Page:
Posted in Artish, Projects

Ghost Hollow Road

Here’s an animated short I made based on a conversation with my sister that I recorded over Skype. Whom I recorded over Skype? That’s not a very good sentence. Anyway… enjoy.

Posted in Artish, Projects, The Now

Adoptions / Doc Film

I’ve been working on some film stuff this year as a way to combine All The Things: graphics, video, design, music, art, narrative.

I’m working on pieces that mash together disparate sources.

Adoptions‘ is a documentary experiment that combines archival audio of adopted parents and children with new footage of shelter animals and adopted animals. The intent is to re-frame and advocate for positive animal adoption experiences in a responsible and interesting way. Hope you like it. And Happy 2018 to you!

UPDATE: This film received early acceptance into the Austin Revolution Film Festival, so I took the full film down and replaced it with the trailer, below.


Posted in Artish, Projects

Polaroid History 4.2

So, this makes more sense if you go back in order and read Polaroid History 1, History 2, History 3 and History 4.1 first.

That said: TRIGGER warning. There is some stuff in here that will be weird for you if you ever experienced sexual abuse, especially within your own family.

This is the end of the sequence.


I’d already lost the relationship with my grandmother over this. When I brought it up to my family and close friends, there were a lot of uncomfortable conversations. Most of my family said yeah, that sounds about right. I never told Bill’s parents or my Dad (his brother). They could look it up online if they wanted.

Bill’s former students, every one of them that I called, reported having similar experiences while they were in school with him as their teacher. My good friend John, who went to college with Bill, refused to talk to me about it, then became angry with me more and more over time, and defended Bill. Our friendship crumbled.

Yup. He called me the week he got out of jail. One of the worst phone calls ever. I wrote him an email a few days later telling him that if he ever wanted to speak to me again, he first needed to apologize to all the people whose lived he had ruined, including me. There was an online thread of all his victims, who recounted their stories. Many of them were adults, like me now, with families, and they still had terrible memories from their high school days with Bill – secrets they kept from everyone. The abuse had gone on, teacher-to-student, for almost twenty years.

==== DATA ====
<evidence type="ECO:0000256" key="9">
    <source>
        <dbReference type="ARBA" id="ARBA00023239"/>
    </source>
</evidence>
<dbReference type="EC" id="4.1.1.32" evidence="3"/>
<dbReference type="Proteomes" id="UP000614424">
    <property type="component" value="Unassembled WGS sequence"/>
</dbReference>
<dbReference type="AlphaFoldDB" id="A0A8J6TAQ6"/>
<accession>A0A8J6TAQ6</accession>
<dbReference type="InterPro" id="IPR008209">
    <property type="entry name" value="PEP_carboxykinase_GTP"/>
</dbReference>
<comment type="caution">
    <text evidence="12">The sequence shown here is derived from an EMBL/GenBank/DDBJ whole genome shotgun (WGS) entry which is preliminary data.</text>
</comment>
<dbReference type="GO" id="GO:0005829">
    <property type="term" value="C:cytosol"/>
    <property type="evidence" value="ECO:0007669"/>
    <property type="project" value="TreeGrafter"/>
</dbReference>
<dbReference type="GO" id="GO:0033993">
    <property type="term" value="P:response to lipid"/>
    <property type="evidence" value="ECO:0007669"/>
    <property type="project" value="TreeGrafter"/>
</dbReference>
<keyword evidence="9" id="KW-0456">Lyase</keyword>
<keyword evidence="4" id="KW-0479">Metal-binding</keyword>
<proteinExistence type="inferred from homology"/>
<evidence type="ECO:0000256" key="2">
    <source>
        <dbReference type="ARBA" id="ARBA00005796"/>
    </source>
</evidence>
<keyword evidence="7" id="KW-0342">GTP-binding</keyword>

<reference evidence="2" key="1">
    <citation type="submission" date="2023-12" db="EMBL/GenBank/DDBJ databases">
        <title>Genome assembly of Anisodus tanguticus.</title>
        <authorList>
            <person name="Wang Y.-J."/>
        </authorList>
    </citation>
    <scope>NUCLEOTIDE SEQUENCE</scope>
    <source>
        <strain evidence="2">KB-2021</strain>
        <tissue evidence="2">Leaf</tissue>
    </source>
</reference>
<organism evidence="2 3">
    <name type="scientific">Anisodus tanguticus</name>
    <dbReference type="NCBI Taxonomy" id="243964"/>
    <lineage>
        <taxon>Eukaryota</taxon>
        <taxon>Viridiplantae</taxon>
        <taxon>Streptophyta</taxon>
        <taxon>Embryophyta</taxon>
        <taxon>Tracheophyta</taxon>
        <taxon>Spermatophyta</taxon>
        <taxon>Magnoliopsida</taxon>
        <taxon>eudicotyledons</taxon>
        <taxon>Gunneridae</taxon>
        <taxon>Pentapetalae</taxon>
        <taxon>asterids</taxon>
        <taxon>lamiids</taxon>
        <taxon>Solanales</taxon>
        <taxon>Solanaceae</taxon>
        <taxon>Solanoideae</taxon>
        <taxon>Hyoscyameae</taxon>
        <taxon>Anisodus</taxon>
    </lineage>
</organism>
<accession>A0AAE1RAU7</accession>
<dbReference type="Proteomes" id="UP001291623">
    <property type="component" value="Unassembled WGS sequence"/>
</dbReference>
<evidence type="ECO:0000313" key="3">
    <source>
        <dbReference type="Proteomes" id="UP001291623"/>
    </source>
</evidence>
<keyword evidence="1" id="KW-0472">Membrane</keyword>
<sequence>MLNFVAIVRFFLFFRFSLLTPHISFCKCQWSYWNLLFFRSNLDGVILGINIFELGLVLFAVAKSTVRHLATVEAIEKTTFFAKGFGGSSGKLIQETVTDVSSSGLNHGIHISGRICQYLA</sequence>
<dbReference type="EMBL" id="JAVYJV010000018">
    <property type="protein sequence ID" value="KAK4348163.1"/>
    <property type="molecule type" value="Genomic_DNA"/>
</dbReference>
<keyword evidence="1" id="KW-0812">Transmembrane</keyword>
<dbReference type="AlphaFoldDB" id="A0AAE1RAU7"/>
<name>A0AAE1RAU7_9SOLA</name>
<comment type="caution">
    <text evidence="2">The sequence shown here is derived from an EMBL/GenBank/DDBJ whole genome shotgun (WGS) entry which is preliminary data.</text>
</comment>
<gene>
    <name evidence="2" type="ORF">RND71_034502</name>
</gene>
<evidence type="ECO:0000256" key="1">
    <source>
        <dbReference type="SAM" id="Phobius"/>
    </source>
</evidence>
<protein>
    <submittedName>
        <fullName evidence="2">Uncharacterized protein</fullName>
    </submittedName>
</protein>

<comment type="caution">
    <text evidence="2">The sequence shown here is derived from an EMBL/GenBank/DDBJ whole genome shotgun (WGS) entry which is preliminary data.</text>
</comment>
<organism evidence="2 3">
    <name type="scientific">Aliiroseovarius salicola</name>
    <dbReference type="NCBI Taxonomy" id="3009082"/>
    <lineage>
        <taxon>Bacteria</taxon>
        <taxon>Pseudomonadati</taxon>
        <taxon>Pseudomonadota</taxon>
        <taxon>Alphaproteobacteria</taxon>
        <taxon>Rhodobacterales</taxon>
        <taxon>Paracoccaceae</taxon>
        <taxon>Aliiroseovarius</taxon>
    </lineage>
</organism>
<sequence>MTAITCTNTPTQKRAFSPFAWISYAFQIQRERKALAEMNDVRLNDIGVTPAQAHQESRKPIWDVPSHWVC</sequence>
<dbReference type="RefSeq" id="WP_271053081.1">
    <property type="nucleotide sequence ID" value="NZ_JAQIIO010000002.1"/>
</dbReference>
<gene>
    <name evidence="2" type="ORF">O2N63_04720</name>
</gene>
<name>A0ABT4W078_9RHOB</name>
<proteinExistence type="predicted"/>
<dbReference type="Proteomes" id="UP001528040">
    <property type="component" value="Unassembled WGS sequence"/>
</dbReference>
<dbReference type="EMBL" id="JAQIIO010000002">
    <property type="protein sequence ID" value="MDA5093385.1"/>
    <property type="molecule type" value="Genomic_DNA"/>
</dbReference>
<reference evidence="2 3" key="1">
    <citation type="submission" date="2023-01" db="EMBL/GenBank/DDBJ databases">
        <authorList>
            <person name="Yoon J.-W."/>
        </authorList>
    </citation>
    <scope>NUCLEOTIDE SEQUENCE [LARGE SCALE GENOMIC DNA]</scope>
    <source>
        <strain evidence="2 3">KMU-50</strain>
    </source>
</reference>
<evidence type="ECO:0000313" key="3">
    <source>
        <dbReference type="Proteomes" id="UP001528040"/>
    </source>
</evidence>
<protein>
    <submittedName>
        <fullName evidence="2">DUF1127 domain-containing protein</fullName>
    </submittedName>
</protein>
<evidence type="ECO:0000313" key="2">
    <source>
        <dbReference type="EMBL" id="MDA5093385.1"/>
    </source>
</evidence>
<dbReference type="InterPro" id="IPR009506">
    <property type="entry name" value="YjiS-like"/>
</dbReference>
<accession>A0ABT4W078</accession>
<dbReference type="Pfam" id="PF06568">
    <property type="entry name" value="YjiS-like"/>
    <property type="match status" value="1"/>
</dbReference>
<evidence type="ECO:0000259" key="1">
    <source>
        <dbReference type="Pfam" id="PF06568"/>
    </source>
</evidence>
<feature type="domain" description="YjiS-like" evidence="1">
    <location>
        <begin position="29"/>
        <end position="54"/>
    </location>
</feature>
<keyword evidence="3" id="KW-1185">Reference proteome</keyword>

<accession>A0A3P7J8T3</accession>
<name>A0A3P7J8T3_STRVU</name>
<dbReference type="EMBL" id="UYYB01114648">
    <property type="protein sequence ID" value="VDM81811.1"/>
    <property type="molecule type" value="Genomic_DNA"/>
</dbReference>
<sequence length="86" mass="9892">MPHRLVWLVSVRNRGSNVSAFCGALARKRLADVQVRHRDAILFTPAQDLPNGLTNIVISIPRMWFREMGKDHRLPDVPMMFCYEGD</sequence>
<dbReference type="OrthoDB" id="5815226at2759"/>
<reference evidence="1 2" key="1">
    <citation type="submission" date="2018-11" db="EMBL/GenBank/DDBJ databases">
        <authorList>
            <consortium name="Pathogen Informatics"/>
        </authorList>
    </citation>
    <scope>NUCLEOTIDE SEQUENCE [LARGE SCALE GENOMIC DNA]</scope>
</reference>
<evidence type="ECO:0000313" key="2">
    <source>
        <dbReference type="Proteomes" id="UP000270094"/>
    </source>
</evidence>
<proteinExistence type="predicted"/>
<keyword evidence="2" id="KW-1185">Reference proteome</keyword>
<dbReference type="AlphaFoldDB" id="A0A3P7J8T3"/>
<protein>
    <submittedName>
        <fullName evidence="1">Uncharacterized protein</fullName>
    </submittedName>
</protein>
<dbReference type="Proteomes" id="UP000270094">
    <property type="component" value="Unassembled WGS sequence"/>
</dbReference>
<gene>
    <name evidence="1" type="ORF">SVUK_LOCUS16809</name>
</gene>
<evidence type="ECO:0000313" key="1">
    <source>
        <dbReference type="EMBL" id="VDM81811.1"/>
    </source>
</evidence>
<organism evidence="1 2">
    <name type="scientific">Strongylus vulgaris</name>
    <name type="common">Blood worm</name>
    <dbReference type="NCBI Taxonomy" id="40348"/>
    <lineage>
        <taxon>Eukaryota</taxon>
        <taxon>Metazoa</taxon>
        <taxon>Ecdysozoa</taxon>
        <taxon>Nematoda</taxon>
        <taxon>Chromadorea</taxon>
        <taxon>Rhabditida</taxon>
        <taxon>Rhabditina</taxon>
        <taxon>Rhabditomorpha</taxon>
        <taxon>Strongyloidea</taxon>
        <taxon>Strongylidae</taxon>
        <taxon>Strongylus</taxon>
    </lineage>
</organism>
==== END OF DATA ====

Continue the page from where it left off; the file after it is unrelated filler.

After his jail sentence, now an official sex offender, Bill somehow was allowed to leave the country. He went with his ‘girlfriend’ to China to teach English. I’m not proud of this – I thought about it a long time before I did anything – but I tracked down his school because he stupidly listed it on LinkedIn. Using an encrypted email service, I wrote the school’s Director and included links to all the legal stuff that had been posted online. They were understandably upset and said this happens a lot with US teachers who are charged with sex offenses and have their teaching licenses revoked.

The Director said they couldn’t give me any detailed information, but said he had ‘transferred to another school’ and Bill’s LinkedIn page disappeared soon after.

My grandmother started speaking to me again, but usually to give me proud news about how Bill was going back and froth from the US to China, was a successful English teacher, and visited them often. I never said a word about any of this.

My friend Andy called me again – the same one who called me to tell me about Bill’s arrest – a former student of Bill’s who had also been a victim – to say Bill’s house had burned to the ground.

Yup. Using the insurance money, Mr. Bill continued to travel the world, teaches English and then, I heard, began ‘consulting’ on Feng-Shui. These days, I’ll occasionally do a quick Google search , but there’s very few new trails to be found. I get reports from my Dad in our phone calls: “Say, did you hear? Bill was here a couple weeks ago and told me he’s teaching again somewhere. Not going back to China though.”



Posted in Artish, Projects

Polaroid History 4.1

So, this makes more sense if you go back in order and read Polaroid History 1, History 2, and History 3 first.

That said: TRIGGER warning. There is some stuff in here that will be weird for you if you ever experienced sexual abuse, especially within your own family.

Like I said in History 1, I stopped doing this project after about 25 “polaroids” or so. Part of the exercise (I realized after doing this sequence) was to get through this particular set of memories and be done with it. There are plenty of unfinished, very happy-memory-category polaroids, too. I should get back to them.

There’s a break of about seven years here where I finish grad school, meet my future wife, and we move to Tucson. I shared that memory with nobody that I can remember. I pretty much stuffed it down and wrote it off as just something weird and off that happened one time. I stopped communicating with Bill, though, which made him mad.